The Republican governors of Vermont and New Hampshire announced a bi-state plan to create a voluntary paid family and medical leave program on Wednesday. The neighboring leaders say the plan addresses costs and a lack of potential participants in the individual states. But many who have advocated for paid family leave in both states are not impressed with the plan.
Governors Phil Scott and Chris Sununu, both Republicans, outlined what they are calling the Twin State Voluntary Leave Plan, a bi-state family and medical leave program that would provide 60 percent wage replacement for six weeks for qualifying events including the birth of a child or a serious health condition. Governor Sununu explained the concept. “We’re proposing creating a paid leave benefit for the 18,500 combined state employees administered through a private insurance carrier that would allow private sector employers and employees in both states the options of participating.”
Governor Scott, who alluded to the creation of a voluntary paid family leave plan in his inaugural address, said the bi-state program will help attract workers. “This is crucial to Vermont and New Hampshire’s futures. By wrapping this program around our combined state employees we’ll be able to deliver a competitively priced option available for all businesses and their employees and we’ll be able to do it without putting another mandate on businesses or adding to the tax burdens of our citizens.”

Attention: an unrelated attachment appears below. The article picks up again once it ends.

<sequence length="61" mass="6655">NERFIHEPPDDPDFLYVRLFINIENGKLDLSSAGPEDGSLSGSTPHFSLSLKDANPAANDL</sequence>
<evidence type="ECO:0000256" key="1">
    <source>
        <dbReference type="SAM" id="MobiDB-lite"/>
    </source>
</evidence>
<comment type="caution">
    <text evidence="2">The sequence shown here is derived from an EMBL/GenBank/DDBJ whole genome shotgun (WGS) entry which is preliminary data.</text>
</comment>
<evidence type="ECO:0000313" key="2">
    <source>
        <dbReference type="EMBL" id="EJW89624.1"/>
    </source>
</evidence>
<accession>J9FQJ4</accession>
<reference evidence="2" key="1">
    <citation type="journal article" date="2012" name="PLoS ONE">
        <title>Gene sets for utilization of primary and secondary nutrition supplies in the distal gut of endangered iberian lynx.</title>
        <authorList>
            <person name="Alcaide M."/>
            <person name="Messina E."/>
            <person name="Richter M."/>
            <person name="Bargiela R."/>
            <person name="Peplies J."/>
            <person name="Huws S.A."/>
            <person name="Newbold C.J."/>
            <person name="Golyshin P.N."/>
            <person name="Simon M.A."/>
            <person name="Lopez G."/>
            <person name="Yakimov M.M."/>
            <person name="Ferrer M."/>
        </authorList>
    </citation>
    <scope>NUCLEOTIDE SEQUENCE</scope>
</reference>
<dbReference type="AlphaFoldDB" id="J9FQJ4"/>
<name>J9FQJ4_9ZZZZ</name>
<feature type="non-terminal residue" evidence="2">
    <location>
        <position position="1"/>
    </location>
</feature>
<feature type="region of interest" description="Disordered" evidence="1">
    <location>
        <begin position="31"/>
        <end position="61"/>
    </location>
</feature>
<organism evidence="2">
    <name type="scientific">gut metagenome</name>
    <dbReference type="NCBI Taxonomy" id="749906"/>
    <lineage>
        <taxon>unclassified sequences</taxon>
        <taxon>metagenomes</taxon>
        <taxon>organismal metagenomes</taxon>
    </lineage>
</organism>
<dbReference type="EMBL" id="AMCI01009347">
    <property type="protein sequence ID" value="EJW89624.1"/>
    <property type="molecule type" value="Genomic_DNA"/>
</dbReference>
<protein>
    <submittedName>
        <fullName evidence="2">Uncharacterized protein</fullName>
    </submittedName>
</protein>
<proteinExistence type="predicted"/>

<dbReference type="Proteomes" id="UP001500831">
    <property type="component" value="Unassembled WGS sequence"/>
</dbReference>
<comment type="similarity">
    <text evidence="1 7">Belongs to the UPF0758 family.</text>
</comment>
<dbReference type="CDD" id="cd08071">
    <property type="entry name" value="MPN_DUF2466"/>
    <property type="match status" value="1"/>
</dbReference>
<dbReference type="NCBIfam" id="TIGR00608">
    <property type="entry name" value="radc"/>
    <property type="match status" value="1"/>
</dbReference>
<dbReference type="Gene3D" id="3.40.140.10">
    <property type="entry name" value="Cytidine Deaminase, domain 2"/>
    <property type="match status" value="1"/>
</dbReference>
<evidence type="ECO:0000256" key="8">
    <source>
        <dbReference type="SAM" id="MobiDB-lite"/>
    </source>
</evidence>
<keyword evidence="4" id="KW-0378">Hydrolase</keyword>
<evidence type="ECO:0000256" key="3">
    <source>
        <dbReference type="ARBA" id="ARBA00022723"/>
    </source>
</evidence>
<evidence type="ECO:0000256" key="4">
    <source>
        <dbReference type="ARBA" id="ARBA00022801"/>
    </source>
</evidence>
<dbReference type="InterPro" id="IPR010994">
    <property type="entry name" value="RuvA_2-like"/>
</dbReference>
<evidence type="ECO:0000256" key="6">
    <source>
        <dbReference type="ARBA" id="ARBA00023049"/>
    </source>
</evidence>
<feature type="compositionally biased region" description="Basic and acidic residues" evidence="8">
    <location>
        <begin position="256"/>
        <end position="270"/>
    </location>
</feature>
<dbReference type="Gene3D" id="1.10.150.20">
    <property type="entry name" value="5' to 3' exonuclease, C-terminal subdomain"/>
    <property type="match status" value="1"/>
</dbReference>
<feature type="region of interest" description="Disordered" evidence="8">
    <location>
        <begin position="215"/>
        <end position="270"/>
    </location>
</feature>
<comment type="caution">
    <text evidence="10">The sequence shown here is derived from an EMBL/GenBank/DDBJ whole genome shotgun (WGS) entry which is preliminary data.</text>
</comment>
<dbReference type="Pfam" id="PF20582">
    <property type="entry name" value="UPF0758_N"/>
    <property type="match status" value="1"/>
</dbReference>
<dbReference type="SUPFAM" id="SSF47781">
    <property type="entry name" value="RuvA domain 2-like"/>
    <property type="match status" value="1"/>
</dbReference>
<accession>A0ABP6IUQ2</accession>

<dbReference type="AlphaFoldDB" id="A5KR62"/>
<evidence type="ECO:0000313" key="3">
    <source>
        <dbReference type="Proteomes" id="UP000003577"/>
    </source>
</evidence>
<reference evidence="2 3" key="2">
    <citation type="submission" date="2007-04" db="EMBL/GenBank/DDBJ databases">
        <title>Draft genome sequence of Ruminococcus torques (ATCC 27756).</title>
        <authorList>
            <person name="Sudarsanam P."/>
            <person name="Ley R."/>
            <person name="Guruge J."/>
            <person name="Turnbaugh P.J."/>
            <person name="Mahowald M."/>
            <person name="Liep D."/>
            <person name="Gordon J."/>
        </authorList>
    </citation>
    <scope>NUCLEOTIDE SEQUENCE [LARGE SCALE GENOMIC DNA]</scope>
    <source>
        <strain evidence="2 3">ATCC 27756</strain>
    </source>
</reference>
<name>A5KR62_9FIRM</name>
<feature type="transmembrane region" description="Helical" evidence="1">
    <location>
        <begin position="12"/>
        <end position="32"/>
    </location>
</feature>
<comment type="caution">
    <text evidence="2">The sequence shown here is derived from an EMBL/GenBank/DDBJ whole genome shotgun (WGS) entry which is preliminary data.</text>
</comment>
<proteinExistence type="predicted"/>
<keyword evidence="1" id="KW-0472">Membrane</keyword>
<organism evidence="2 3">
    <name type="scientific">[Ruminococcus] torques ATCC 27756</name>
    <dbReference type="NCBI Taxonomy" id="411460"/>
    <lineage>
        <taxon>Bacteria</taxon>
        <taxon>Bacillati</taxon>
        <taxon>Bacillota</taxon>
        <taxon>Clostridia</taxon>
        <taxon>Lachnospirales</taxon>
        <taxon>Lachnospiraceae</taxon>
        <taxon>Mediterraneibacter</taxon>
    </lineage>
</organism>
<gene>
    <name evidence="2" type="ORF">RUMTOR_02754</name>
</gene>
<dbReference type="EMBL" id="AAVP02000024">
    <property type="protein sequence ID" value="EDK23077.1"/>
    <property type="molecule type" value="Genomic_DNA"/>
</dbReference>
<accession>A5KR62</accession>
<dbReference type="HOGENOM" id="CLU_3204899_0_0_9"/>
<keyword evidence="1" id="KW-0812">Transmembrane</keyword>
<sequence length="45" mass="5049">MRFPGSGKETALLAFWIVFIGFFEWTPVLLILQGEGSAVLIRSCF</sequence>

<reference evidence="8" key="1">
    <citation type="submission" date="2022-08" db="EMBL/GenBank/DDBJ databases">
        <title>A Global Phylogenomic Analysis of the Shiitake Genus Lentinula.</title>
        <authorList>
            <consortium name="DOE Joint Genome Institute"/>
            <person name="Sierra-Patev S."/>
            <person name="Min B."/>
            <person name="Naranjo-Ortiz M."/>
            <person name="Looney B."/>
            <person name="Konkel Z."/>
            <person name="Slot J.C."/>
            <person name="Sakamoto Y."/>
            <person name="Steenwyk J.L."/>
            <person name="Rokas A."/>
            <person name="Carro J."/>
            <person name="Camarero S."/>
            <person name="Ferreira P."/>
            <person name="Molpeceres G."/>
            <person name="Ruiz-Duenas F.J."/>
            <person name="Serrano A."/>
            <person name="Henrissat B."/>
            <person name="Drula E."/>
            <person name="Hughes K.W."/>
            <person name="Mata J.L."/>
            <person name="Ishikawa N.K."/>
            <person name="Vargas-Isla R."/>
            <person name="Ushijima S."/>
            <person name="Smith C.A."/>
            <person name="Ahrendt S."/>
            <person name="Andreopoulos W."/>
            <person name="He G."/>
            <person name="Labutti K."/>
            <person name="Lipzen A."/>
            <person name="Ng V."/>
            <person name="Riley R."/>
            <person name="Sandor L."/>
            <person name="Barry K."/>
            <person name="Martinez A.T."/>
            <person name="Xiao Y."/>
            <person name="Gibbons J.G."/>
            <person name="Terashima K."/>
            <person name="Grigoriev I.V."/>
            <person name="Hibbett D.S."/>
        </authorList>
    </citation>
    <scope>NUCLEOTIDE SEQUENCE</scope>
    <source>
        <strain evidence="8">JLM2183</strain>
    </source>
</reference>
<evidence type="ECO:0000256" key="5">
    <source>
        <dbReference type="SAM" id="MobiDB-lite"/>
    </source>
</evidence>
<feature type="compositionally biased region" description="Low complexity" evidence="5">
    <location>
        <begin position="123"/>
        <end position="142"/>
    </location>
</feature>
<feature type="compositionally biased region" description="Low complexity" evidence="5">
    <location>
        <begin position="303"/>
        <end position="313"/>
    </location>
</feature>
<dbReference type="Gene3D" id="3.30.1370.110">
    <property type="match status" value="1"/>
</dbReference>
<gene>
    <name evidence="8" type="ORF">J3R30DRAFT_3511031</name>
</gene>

New Hampshire Senate Majority Leader Dan Feltes, a Democrat, was not impressed with the governors’ proposal. “It’s going to be unaffordable and there’s no actuarial study to back up anything that they provided. There’s no policy behind what they provided. It’s a one page talking point sheet. There’s no legislative planning and no certifications of viability by commissioners at any level. So what you had yesterday was more of an idea and more of a p-r stunt and less of a concrete plan to provide access to Granite Staters to paid family medical leave insurance and to small businesses who are struggling to get ahead and stay ahead.”
Voices for Vermont’s Children co-coordinates the Family and Medical Leave Insurance (FaMLI) Coalition Executive Director Michelle Fay says a voluntary plan would exclude those who need family or medical leave most. “Our organization, the Family Leave Coalition, based our proposal on research about other states that have implemented family medical leave programs. We did economic analysis. And that’s why the program that we’re advancing is universal. It’s not an opt-in. And so I would say I’m disappointed that Governor Scott chose to engage across the Connecticut River as opposed to sitting down with the advocates and lawmakers here in the state who have been trying to get this done.”
Vermont Businesses for Social Responsibility is a member of the VT FaMLI Coalition. Public Policy Director Dan Barlow is encouraged that Governor Scott has come to the table with a proposal but wants to see its details. “Our initial assessment is that this type of voluntary opt-in system just is not sustainable in the long term. It would have a lot of upfront costs that would be prohibitive for people to take part in the plan. And so we’re going to remain focused on passing a universal paid family leave system. You know the kind of tried and true system we know has worked in several other states.”
Governor Scott vetoed a paid family leave bill last year. Governor Sununu also opposed a paid family leave bill last year referring to the idea as a vacation.